Eating some meat, preferably from lean, well-fed, well-exercised, and kindly tended animals is assuredly consistent with human health. But the health of humans and the planet argue consistently for Michael Pollan's excellent and pithy advice: Eat food, not too much, mostly plants.
During the weekend, the meat industry hosted a massive picnic in Iowa (with what else, free burgers) to show its support for Beef Products Inc, maker of the filler. The event was held, fittingly, at the Tyson Events Center.
Blaming the media for exposing this questionable process to the light of day is a textbook corporate move. When you'd rather not answer the hard questions just deflect attention by placing blame elsewhere.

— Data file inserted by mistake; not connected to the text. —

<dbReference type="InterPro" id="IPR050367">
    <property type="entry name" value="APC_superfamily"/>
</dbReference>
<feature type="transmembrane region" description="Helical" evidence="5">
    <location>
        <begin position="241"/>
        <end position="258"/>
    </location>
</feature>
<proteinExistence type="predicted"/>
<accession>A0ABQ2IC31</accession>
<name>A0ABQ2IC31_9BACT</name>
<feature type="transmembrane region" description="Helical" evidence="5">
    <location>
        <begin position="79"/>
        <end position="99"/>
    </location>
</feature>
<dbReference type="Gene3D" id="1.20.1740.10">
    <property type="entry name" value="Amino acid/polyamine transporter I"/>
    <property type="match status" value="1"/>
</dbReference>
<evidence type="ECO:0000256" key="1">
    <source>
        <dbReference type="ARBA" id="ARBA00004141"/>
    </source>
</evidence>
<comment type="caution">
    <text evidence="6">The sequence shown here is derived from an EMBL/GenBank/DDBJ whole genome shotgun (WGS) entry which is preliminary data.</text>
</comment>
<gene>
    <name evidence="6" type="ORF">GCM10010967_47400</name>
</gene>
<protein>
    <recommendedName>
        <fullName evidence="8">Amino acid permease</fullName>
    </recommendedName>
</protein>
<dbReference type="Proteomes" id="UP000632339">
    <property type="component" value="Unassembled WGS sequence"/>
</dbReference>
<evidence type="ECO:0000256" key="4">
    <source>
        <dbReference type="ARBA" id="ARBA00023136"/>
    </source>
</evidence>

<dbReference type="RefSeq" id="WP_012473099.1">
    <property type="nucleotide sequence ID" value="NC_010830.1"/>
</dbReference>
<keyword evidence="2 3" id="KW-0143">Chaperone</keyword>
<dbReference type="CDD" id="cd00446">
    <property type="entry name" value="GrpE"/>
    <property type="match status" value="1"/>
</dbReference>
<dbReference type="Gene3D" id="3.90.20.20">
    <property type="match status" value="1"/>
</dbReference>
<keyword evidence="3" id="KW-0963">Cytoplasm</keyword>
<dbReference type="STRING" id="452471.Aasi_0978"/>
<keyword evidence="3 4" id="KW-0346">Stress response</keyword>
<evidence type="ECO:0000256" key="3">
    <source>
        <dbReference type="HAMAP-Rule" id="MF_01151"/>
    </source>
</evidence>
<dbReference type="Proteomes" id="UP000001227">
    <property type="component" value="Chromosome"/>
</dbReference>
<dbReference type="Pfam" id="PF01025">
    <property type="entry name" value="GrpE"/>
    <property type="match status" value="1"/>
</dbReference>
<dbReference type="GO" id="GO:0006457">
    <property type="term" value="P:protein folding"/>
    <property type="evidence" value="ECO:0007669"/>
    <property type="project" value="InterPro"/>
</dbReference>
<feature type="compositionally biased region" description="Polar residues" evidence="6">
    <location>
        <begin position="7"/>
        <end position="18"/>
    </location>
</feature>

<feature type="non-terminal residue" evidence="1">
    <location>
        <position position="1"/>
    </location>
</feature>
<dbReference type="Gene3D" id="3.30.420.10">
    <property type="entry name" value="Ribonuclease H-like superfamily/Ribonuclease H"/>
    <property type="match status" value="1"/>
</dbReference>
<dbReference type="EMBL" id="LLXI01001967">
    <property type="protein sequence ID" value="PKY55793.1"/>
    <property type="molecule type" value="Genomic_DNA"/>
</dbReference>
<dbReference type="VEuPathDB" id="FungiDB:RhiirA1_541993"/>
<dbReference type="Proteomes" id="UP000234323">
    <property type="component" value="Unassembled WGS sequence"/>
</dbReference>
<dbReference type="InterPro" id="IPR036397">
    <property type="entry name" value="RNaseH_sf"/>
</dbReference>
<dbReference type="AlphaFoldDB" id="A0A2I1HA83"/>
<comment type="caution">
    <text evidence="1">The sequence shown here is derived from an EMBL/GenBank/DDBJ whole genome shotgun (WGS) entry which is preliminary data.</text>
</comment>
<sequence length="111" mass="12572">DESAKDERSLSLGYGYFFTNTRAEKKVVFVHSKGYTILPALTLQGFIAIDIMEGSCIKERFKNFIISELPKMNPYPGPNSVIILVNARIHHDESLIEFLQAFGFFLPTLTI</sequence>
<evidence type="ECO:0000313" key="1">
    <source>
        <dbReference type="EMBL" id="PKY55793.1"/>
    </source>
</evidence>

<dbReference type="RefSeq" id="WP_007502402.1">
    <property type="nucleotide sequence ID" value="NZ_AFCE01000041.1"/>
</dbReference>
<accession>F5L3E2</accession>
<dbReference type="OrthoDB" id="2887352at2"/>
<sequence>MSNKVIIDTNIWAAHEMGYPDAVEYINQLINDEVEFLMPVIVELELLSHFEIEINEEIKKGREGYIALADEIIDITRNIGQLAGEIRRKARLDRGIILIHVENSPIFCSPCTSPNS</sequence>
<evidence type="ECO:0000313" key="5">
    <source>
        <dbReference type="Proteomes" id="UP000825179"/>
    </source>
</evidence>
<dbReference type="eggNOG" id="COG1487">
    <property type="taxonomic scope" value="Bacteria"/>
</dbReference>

Politicians insisted that identifying slimed beef is not necessary, or even wise, because the fabricated-sans-fat-smashed-meat-scraps-seasoned-with-ammonia mixture is more nutritious. They chose to champion not consumers but slime producers. The reason is obvious.
The USDA's announcement that school districts will be able to opt out of an ammonium-hydroxide treated ground beef filler known as both Lean Finely Textured Beef and "pink slime" is not exactly inspiring confidence.
We hope to explain the problems with feedlot farming systems, but also the significant solutions that real grassfed farming can offer, and why it is important to choose a "grassfed" label that really means what it says.